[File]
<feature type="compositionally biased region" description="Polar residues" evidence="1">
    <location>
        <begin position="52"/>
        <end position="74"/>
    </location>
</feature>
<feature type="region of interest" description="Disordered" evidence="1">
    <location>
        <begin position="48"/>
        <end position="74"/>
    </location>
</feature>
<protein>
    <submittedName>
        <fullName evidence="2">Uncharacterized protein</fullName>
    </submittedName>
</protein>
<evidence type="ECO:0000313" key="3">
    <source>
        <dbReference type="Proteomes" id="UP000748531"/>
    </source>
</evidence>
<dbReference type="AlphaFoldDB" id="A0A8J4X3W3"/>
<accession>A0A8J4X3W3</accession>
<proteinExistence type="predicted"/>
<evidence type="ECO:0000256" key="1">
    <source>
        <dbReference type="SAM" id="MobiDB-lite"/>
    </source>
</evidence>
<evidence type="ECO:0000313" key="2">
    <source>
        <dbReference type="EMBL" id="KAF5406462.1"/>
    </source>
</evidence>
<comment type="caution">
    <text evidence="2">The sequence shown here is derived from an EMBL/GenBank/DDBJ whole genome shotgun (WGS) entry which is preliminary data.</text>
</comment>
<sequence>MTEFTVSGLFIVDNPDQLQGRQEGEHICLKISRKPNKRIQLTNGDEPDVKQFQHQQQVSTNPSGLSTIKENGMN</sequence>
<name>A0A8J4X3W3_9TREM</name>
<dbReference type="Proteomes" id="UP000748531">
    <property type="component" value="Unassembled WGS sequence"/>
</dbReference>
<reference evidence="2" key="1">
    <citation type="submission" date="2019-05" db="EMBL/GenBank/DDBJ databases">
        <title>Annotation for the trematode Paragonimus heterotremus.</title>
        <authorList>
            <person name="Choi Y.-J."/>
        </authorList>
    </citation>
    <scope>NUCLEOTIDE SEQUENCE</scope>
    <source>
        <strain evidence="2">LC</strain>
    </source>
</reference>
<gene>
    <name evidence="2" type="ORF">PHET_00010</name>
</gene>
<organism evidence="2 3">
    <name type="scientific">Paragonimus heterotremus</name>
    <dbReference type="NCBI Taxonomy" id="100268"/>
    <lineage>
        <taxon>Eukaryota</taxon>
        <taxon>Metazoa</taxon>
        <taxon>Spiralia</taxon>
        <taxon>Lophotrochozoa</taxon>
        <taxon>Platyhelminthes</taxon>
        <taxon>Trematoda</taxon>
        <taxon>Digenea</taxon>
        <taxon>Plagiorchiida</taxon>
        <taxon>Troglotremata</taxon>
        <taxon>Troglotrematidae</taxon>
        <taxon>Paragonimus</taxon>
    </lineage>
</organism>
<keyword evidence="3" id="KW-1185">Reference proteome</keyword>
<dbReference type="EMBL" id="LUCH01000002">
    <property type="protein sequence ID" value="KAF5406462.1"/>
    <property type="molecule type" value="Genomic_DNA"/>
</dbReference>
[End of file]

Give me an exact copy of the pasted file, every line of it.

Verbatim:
<feature type="compositionally biased region" description="Polar residues" evidence="1">
    <location>
        <begin position="52"/>
        <end position="74"/>
    </location>
</feature>
<feature type="region of interest" description="Disordered" evidence="1">
    <location>
        <begin position="48"/>
        <end position="74"/>
    </location>
</feature>
<protein>
    <submittedName>
        <fullName evidence="2">Uncharacterized protein</fullName>
    </submittedName>
</protein>
<evidence type="ECO:0000313" key="3">
    <source>
        <dbReference type="Proteomes" id="UP000748531"/>
    </source>
</evidence>
<dbReference type="AlphaFoldDB" id="A0A8J4X3W3"/>
<accession>A0A8J4X3W3</accession>
<proteinExistence type="predicted"/>
<evidence type="ECO:0000256" key="1">
    <source>
        <dbReference type="SAM" id="MobiDB-lite"/>
    </source>
</evidence>
<evidence type="ECO:0000313" key="2">
    <source>
        <dbReference type="EMBL" id="KAF5406462.1"/>
    </source>
</evidence>
<comment type="caution">
    <text evidence="2">The sequence shown here is derived from an EMBL/GenBank/DDBJ whole genome shotgun (WGS) entry which is preliminary data.</text>
</comment>
<sequence>MTEFTVSGLFIVDNPDQLQGRQEGEHICLKISRKPNKRIQLTNGDEPDVKQFQHQQQVSTNPSGLSTIKENGMN</sequence>
<name>A0A8J4X3W3_9TREM</name>
<dbReference type="Proteomes" id="UP000748531">
    <property type="component" value="Unassembled WGS sequence"/>
</dbReference>
<reference evidence="2" key="1">
    <citation type="submission" date="2019-05" db="EMBL/GenBank/DDBJ databases">
        <title>Annotation for the trematode Paragonimus heterotremus.</title>
        <authorList>
            <person name="Choi Y.-J."/>
        </authorList>
    </citation>
    <scope>NUCLEOTIDE SEQUENCE</scope>
    <source>
        <strain evidence="2">LC</strain>
    </source>
</reference>
<gene>
    <name evidence="2" type="ORF">PHET_00010</name>
</gene>
<organism evidence="2 3">
    <name type="scientific">Paragonimus heterotremus</name>
    <dbReference type="NCBI Taxonomy" id="100268"/>
    <lineage>
        <taxon>Eukaryota</taxon>
        <taxon>Metazoa</taxon>
        <taxon>Spiralia</taxon>
        <taxon>Lophotrochozoa</taxon>
        <taxon>Platyhelminthes</taxon>
        <taxon>Trematoda</taxon>
        <taxon>Digenea</taxon>
        <taxon>Plagiorchiida</taxon>
        <taxon>Troglotremata</taxon>
        <taxon>Troglotrematidae</taxon>
        <taxon>Paragonimus</taxon>
    </lineage>
</organism>
<keyword evidence="3" id="KW-1185">Reference proteome</keyword>
<dbReference type="EMBL" id="LUCH01000002">
    <property type="protein sequence ID" value="KAF5406462.1"/>
    <property type="molecule type" value="Genomic_DNA"/>
</dbReference>